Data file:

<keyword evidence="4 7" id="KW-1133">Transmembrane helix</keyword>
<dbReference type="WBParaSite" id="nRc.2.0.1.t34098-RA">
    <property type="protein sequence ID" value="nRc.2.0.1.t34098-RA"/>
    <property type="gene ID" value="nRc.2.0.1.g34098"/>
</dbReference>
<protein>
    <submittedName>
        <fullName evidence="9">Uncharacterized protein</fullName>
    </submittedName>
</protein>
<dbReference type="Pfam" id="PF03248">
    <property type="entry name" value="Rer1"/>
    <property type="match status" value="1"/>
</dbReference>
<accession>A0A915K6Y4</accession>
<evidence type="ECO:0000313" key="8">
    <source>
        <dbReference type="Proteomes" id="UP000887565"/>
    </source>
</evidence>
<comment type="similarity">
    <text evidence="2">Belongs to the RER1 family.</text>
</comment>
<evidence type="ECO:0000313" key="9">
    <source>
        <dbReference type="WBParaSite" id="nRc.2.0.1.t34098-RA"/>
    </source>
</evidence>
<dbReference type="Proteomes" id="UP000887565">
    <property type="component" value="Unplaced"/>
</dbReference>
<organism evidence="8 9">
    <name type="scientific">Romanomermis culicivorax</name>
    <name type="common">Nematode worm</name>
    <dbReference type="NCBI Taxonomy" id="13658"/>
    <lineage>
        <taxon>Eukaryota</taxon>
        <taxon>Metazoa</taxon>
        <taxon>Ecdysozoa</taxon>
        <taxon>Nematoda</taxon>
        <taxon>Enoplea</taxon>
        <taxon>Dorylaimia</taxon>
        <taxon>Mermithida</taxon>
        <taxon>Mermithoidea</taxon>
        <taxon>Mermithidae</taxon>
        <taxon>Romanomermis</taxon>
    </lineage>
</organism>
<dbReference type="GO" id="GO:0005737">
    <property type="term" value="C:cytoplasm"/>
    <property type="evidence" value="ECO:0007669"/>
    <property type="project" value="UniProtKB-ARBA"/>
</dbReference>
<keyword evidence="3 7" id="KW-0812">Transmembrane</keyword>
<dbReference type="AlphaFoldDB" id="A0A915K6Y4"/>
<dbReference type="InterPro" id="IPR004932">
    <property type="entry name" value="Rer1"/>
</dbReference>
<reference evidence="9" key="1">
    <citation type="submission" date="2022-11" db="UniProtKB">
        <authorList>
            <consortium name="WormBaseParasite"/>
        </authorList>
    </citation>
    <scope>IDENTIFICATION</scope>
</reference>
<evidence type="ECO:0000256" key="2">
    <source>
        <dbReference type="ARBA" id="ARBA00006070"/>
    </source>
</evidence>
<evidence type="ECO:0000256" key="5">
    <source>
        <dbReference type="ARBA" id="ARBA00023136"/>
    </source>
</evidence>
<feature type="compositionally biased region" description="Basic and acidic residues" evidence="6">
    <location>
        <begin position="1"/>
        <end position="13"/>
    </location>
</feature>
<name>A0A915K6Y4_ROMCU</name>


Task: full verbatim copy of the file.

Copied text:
<keyword evidence="4 7" id="KW-1133">Transmembrane helix</keyword>
<dbReference type="WBParaSite" id="nRc.2.0.1.t34098-RA">
    <property type="protein sequence ID" value="nRc.2.0.1.t34098-RA"/>
    <property type="gene ID" value="nRc.2.0.1.g34098"/>
</dbReference>
<protein>
    <submittedName>
        <fullName evidence="9">Uncharacterized protein</fullName>
    </submittedName>
</protein>
<dbReference type="Pfam" id="PF03248">
    <property type="entry name" value="Rer1"/>
    <property type="match status" value="1"/>
</dbReference>
<accession>A0A915K6Y4</accession>
<evidence type="ECO:0000313" key="8">
    <source>
        <dbReference type="Proteomes" id="UP000887565"/>
    </source>
</evidence>
<comment type="similarity">
    <text evidence="2">Belongs to the RER1 family.</text>
</comment>
<evidence type="ECO:0000313" key="9">
    <source>
        <dbReference type="WBParaSite" id="nRc.2.0.1.t34098-RA"/>
    </source>
</evidence>
<dbReference type="Proteomes" id="UP000887565">
    <property type="component" value="Unplaced"/>
</dbReference>
<organism evidence="8 9">
    <name type="scientific">Romanomermis culicivorax</name>
    <name type="common">Nematode worm</name>
    <dbReference type="NCBI Taxonomy" id="13658"/>
    <lineage>
        <taxon>Eukaryota</taxon>
        <taxon>Metazoa</taxon>
        <taxon>Ecdysozoa</taxon>
        <taxon>Nematoda</taxon>
        <taxon>Enoplea</taxon>
        <taxon>Dorylaimia</taxon>
        <taxon>Mermithida</taxon>
        <taxon>Mermithoidea</taxon>
        <taxon>Mermithidae</taxon>
        <taxon>Romanomermis</taxon>
    </lineage>
</organism>
<dbReference type="GO" id="GO:0005737">
    <property type="term" value="C:cytoplasm"/>
    <property type="evidence" value="ECO:0007669"/>
    <property type="project" value="UniProtKB-ARBA"/>
</dbReference>
<keyword evidence="3 7" id="KW-0812">Transmembrane</keyword>
<dbReference type="AlphaFoldDB" id="A0A915K6Y4"/>
<dbReference type="InterPro" id="IPR004932">
    <property type="entry name" value="Rer1"/>
</dbReference>
<reference evidence="9" key="1">
    <citation type="submission" date="2022-11" db="UniProtKB">
        <authorList>
            <consortium name="WormBaseParasite"/>
        </authorList>
    </citation>
    <scope>IDENTIFICATION</scope>
</reference>
<evidence type="ECO:0000256" key="2">
    <source>
        <dbReference type="ARBA" id="ARBA00006070"/>
    </source>
</evidence>
<evidence type="ECO:0000256" key="5">
    <source>
        <dbReference type="ARBA" id="ARBA00023136"/>
    </source>
</evidence>
<feature type="compositionally biased region" description="Basic and acidic residues" evidence="6">
    <location>
        <begin position="1"/>
        <end position="13"/>
    </location>
</feature>
<name>A0A915K6Y4_ROMCU</name>